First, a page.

The improvement here was the nonstretch sections run the length of the sensor. I used this strap from December 2015 to August 2016. The failure on this strap wasn’t due to the sensor pads pulling loose. It looks like that issue has been addressed. img_3397

On this strap the connection to the elastic to the nonstretchy (technical term) section. As it turns out this is just one end stuck in a sleeve and glued so the same failure problem in a different spot. This is the little black square section shown in the photo above.

Solution: (You guessed it) break out the super glue. When I get around to it which will most likely be when I need it I intend to put a few stitches in the strap where it’s glued to add a little reinforcement.

Now, remember how I mentioned warranty claims by contacting Garmin support. I only used this for about 8 months so I sent the email and was upgraded to the latest HRM Run strap. This is the one with the red pod.

This was great of Garmin since I was holding off upgrading until I could get some feedback on the strap life expectancy since the control pod does not come off and they are very expensive. As an age group triathlete, I have lots of things I want and this is like number 10.

So once I received the new HRM Run I gave it a thorough look over and gave it to my wife since she primarily runs and went and picked up the HRM tri (Blue pod). This is the same product but with a memory module that syncs with your Garmin watch to take measurements when the sensor is not able to transmit through water.

They made several improvements to the strap design. There are no plastic edges, the pod is slightly smaller than the strap width, the pod has a rubber bumper, the pads have a blue non-skid surface to hold in place.

Now the downside is that if the newest straps fail, you have to replace the entire thing. The replacement cost is $99-$130 (HRM run/HRM swim) which is an entire race entry. This is because the control pods don’t separate like on the older straps.

From what I can tell it will most likely fail in the same way as the HRM 4 and can be glued back in. If mine ever fails I’ll update this post. This is only one location on the HRM run/tri where the elastic portion is glued into the non-elastic section.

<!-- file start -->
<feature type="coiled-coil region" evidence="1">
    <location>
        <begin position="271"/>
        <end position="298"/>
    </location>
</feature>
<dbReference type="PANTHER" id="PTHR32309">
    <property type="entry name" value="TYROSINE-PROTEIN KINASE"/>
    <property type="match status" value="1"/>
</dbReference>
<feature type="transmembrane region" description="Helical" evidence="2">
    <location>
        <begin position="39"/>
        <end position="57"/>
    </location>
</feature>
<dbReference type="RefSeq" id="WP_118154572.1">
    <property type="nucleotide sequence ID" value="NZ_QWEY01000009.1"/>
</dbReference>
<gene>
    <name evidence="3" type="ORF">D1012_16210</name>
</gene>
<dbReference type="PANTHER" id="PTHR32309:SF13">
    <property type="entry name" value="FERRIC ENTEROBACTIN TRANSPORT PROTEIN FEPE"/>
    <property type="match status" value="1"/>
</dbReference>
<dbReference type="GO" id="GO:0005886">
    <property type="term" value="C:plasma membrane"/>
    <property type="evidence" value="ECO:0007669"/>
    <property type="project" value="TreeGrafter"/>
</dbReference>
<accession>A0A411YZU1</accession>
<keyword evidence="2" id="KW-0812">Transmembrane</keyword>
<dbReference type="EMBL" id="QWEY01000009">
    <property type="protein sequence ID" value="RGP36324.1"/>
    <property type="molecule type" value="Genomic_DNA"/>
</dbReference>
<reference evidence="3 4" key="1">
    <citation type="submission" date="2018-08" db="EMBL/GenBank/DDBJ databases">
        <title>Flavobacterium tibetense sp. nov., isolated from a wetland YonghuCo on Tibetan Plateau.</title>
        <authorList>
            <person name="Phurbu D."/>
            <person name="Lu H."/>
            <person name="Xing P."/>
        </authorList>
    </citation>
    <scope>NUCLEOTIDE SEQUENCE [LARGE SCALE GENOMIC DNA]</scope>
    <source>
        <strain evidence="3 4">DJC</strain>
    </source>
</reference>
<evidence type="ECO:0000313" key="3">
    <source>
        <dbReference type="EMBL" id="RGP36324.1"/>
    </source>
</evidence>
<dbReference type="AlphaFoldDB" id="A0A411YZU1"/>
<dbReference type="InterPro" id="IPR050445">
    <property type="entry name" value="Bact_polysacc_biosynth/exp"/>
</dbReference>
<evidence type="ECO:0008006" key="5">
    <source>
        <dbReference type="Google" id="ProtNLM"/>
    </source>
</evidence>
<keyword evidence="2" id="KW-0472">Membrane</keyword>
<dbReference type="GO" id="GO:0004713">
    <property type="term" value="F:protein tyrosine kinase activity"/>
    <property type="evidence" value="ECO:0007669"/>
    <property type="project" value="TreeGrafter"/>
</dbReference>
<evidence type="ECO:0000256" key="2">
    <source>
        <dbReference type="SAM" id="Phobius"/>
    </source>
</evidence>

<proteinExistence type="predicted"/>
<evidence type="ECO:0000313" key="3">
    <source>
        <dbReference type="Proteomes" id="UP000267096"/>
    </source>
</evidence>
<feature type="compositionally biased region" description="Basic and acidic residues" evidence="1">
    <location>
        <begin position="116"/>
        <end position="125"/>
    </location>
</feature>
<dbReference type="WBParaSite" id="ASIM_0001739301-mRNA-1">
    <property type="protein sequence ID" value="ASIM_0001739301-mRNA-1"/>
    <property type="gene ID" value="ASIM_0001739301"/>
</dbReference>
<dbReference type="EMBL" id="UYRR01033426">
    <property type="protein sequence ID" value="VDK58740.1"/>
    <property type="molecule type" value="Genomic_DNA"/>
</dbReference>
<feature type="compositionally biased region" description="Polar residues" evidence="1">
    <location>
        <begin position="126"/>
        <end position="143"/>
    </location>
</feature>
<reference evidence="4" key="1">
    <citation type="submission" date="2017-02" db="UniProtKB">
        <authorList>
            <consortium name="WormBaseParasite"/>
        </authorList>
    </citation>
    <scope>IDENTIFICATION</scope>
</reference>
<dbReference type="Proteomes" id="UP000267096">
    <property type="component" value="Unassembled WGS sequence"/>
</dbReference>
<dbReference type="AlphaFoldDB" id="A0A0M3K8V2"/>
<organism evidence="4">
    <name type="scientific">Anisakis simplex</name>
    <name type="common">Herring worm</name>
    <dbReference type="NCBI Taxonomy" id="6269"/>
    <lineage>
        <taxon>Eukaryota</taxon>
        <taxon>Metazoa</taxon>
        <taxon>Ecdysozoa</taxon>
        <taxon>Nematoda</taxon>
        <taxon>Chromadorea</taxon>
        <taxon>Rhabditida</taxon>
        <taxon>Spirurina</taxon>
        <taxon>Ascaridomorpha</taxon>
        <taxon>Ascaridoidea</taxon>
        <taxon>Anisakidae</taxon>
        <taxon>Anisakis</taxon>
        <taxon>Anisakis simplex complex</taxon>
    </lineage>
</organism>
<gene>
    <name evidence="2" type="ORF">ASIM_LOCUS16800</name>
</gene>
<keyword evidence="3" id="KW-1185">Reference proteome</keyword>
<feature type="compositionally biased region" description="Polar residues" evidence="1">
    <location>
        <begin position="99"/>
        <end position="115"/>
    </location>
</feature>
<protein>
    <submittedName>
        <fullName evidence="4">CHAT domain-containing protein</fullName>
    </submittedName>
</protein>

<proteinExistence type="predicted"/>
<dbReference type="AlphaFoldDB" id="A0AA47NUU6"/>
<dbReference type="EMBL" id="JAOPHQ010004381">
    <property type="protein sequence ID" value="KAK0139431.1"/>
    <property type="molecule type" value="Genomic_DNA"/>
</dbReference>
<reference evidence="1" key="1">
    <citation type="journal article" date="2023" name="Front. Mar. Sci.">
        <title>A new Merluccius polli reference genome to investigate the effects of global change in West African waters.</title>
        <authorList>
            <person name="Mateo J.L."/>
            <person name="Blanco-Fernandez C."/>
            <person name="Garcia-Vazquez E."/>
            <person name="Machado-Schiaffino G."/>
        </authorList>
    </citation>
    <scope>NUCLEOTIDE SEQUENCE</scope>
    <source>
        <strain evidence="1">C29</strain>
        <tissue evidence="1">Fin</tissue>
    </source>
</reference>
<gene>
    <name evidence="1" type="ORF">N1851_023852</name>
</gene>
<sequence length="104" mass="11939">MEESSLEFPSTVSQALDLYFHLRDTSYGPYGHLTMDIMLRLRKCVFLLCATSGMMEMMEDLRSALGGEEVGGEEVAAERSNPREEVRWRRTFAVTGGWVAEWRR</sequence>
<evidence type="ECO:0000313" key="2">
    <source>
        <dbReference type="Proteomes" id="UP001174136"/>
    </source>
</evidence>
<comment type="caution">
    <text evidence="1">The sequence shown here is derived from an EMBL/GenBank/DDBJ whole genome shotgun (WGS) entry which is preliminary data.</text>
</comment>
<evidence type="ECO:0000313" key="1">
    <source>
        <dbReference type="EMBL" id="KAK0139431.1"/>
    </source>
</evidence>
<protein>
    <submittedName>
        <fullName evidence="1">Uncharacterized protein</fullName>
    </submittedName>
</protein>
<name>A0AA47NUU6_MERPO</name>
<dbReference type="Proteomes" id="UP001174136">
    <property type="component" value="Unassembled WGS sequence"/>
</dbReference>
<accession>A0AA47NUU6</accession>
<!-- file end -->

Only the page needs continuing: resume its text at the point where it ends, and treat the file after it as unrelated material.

(Update – I have a new post on the HRM-Run and HRM-tri here)

The HRM Swim is the same product but has a wider strap and the non-skid surface covers the entire back side so that you can wear it swimming without a tri kit on.

You can see the HRM swim is a thicker strap and has a rubbery surface to hold it in place. Only a small portion of the strap has any stretch to it so they also provide a strap extender if needed.

From what I can tell it’s well made and only has two spots that I believe could be the future failure point. The elastic on it barely stretches so it may actually last an incredibly long time. Only time will tell.

img_3415 img_3416

My recommendation would be to get the latest HRM run if running is what you plan to stick with. If you are a triathlete or may consider being one go for the HRM tri. It’s a $30 difference and you have to remember that you can’t use it unless you’re wearing a top to keep the water from turning it into a hula hoop.

If you’re a serious swimmer and really need HR stats also get the HRM swim. The thing to note here is that you can’t use the data while swimming unless you get your watch and HRM swim above the water together but can see it after on Garmin connect so you may still need to use the two finger and stopwatch method.

After using the HRM swim for several months it does what it claims and for the most part, it stays in place as long as it’s adjusted so that it’s nice and tight. Even then it will occasionally work itself loose over time. This is from you stretching it to breathe. Once it does get loose you will feel it lift off your body on the wall pushes. I found that if I rotate it so that the blue pod is off center to my right side it has more of the nonslip to make contact along my right side and that helps it to stay in place. This is primarily for men since we often don’t wear a top in the pool. If you swim with a tri top or for women the standard HRM tri will work just fine for you and you don’t need the HRM swim.